The Center for Interdisciplinary Research on AIDS (CIRA) was established in 1997 and is currently New England’s only National Institute of Mental Health (NIMH) funded AIDS research center. CIRA brings together scientists from 20 different disciplines and two institutions including Yale University and The Institute for Community Research, located in Hartford, CT. At Yale, faculty from seven different schools participate in CIRA, including the School of Public Health, Medical School, School of Management, Law School, Graduate School, Nursing School, and Divinity School.
The CHAIN study, a 15 year longitudinal study conducted by researchers at the Mailman School of Public Health at Columbia University in NYC, is the most comprehensive study to date of the service needs and gaps in services for people living with HIV/AIDS. Data derived from this study supports the theory that stable housing is one of the primary needs of people living with HIV/AIDS and that housing and supportive services, like case management, are critical pathways into HIV care and treatment and critical in any comprehensive prevention program.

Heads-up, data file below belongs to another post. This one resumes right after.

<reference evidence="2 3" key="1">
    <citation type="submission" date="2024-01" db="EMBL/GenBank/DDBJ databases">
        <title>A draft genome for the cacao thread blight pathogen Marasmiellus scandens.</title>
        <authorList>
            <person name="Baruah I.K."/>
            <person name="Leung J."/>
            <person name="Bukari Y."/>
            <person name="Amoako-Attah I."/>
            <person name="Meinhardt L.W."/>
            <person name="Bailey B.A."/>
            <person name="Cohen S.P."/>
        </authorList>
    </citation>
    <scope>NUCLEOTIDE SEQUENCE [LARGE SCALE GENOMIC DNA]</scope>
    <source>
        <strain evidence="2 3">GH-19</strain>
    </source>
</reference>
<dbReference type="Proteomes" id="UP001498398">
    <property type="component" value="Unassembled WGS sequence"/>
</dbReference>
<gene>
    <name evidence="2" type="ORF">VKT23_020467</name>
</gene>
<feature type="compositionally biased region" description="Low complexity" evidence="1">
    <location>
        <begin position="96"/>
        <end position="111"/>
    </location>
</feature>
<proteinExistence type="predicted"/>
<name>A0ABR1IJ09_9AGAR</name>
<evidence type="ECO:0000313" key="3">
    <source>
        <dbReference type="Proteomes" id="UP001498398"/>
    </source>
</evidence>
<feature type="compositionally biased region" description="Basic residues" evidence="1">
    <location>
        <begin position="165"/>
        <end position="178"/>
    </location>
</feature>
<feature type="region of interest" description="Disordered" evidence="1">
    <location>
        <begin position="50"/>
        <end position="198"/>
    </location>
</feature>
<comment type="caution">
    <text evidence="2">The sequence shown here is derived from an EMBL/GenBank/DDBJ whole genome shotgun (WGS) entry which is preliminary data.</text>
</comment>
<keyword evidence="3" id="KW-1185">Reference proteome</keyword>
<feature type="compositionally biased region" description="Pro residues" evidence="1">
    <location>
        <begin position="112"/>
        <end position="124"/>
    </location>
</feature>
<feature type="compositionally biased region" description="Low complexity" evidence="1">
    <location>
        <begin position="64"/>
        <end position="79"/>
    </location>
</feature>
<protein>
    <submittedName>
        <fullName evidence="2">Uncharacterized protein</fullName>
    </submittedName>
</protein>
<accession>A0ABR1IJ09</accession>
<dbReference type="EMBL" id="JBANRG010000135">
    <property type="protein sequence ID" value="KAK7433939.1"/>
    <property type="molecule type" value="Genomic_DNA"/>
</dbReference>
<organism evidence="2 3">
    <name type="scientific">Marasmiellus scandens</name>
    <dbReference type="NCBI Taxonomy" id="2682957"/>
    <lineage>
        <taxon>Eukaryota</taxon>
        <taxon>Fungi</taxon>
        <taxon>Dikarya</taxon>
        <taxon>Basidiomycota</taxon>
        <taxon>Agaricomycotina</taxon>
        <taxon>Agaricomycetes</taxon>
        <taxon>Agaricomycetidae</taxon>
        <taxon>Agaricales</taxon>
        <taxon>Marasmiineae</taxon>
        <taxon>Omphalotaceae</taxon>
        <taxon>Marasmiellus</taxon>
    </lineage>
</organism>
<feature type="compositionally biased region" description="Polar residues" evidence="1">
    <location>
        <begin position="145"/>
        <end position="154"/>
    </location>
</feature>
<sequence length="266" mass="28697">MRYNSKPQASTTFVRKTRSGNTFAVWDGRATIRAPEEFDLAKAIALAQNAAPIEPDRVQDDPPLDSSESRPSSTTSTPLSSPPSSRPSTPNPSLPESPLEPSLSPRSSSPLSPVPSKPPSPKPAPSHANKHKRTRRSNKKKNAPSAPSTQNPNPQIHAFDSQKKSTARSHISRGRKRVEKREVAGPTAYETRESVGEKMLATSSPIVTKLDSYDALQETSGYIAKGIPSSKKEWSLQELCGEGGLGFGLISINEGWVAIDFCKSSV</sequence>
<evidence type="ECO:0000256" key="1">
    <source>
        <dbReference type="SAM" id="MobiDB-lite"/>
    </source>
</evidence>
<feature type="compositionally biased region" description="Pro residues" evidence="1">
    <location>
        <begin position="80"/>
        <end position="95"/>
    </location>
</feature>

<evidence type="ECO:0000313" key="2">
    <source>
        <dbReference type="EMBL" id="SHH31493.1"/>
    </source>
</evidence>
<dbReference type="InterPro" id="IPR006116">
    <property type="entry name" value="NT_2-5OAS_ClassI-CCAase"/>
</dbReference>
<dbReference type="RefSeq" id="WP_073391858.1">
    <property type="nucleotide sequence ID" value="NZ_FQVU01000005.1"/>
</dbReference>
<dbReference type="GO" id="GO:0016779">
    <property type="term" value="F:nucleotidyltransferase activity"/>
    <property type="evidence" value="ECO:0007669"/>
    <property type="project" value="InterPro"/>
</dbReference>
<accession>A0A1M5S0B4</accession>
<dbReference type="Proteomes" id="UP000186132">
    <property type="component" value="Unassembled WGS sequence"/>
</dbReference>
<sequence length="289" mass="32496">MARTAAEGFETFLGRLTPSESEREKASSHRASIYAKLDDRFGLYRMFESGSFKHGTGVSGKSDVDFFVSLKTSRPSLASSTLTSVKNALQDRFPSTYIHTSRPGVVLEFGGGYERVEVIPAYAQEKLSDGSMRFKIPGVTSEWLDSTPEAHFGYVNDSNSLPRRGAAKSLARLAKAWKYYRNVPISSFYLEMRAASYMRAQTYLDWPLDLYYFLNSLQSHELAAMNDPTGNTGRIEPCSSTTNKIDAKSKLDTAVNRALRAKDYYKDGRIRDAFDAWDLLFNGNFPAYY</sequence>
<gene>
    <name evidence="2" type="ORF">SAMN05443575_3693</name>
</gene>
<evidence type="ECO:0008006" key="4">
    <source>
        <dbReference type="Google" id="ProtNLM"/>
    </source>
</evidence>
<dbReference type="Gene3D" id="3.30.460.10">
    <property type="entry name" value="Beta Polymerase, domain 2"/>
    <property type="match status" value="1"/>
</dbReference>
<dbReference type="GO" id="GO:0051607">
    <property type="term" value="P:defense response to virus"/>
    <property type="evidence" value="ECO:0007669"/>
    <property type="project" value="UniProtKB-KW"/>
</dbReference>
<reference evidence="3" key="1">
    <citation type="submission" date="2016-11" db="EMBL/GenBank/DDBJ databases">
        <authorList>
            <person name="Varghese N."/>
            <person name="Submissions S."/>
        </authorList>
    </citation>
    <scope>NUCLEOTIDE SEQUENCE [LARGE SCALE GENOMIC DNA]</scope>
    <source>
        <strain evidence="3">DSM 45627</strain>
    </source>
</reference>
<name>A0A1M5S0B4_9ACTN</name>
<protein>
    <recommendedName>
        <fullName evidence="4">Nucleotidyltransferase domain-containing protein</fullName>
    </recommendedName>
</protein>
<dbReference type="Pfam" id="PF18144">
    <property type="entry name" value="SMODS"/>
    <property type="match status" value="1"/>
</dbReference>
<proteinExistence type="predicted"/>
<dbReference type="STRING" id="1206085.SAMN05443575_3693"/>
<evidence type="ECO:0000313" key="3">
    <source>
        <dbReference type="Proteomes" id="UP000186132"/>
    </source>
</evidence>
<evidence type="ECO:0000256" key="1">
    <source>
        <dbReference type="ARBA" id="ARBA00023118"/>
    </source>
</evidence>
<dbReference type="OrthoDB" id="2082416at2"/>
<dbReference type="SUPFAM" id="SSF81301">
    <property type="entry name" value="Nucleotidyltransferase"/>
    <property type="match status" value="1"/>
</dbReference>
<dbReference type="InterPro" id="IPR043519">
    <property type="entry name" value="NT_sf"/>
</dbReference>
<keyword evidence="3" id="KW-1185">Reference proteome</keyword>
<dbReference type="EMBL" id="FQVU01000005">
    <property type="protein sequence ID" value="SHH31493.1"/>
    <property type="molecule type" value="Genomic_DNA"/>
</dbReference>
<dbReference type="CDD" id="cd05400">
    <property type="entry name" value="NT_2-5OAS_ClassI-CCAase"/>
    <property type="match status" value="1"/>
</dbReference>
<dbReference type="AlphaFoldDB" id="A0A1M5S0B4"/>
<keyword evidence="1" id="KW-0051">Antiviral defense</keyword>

The Chicago Housing for Health Partnership (CHHP) is a collaborative service and research project that provides stable, safe housing for individuals with a chronic medical illness, such as HIV/AIDS, who are homeless or lack permanent housing. Under CHHP, case managers find attainable housing for the chronically ill and homeless by locating interim housing until permanent housing becomes available. The research study is the first in the nation to evaluate whether providing stable housing and intensive case management services to chronically medically ill homeless individuals improves their health and health service utilization.
The Canadian Tri-Council Policy Statement’s Ethical Conduct for Research Involving Humans (TCPS) describes principles, standards and procedures for governing research involving human subjects. The TCPS applies to all research involving humans that is conducted within or by members of research institutions administering funds awarded by any of the three federal research agencies (Canadian Institutes of Health Research, the Natural Sciences and Engineering Research Council, and the Social Sciences and Humanities Research Council). Other organizations have also adopted the TCPS. The Tutorial for the TCPS helps to educate the research community about the TCPS. It also facilitates the use, interpretation and implementation of the TCPS.
Health Care for the Homeless Clinicians’ Network article.